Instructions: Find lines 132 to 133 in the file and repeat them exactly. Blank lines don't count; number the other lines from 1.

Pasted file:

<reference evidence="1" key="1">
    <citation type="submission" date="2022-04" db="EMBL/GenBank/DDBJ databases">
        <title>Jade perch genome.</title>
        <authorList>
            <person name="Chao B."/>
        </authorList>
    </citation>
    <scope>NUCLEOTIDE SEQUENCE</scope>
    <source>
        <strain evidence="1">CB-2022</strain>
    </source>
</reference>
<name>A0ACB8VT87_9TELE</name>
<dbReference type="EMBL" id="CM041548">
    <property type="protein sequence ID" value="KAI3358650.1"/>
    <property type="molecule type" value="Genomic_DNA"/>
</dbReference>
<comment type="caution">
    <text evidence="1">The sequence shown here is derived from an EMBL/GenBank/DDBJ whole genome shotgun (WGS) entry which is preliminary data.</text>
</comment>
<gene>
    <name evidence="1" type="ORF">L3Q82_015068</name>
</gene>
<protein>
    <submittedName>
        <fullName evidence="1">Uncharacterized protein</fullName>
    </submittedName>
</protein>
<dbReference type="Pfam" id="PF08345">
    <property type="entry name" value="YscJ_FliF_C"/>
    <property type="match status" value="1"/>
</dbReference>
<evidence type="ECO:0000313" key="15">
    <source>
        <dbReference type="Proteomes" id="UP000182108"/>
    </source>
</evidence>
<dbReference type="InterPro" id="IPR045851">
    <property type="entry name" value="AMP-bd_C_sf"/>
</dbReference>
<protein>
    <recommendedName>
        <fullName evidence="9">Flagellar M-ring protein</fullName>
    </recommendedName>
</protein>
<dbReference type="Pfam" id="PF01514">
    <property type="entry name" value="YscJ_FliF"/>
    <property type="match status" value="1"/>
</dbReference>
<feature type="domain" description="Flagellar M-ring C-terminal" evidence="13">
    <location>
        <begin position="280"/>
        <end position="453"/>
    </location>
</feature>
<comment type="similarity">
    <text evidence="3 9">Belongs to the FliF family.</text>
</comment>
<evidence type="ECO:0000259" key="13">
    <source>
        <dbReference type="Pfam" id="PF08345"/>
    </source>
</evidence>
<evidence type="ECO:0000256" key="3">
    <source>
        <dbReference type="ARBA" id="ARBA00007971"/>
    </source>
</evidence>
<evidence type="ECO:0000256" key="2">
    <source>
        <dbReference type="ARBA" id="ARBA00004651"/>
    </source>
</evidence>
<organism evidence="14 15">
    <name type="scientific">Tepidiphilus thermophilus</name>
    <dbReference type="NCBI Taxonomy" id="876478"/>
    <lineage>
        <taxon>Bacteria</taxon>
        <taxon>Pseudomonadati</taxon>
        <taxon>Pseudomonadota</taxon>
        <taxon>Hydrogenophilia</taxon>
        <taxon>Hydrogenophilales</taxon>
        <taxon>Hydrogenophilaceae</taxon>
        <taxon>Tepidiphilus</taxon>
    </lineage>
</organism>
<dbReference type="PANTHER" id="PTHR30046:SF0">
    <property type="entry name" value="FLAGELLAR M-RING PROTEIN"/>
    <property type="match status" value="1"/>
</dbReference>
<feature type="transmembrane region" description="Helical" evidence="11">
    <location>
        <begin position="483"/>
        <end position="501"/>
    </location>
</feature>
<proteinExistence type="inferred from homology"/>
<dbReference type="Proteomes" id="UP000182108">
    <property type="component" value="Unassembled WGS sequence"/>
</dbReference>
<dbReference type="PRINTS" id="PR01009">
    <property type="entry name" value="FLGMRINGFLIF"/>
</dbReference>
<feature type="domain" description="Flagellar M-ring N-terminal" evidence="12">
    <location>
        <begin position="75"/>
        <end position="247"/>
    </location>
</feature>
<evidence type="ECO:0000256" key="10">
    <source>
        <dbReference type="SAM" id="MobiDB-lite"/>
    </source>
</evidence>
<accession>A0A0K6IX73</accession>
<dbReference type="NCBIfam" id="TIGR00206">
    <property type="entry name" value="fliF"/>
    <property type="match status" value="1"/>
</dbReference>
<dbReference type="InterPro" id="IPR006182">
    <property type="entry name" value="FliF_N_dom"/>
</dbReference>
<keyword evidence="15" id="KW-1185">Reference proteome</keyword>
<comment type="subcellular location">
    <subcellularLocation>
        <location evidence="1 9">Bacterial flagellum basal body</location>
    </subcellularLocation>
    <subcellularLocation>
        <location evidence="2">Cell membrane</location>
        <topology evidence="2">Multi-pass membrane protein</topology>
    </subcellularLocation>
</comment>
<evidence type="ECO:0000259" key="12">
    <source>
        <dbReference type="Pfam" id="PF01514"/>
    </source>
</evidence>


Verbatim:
</comment>
<evidence type="ECO:0000259" key="12">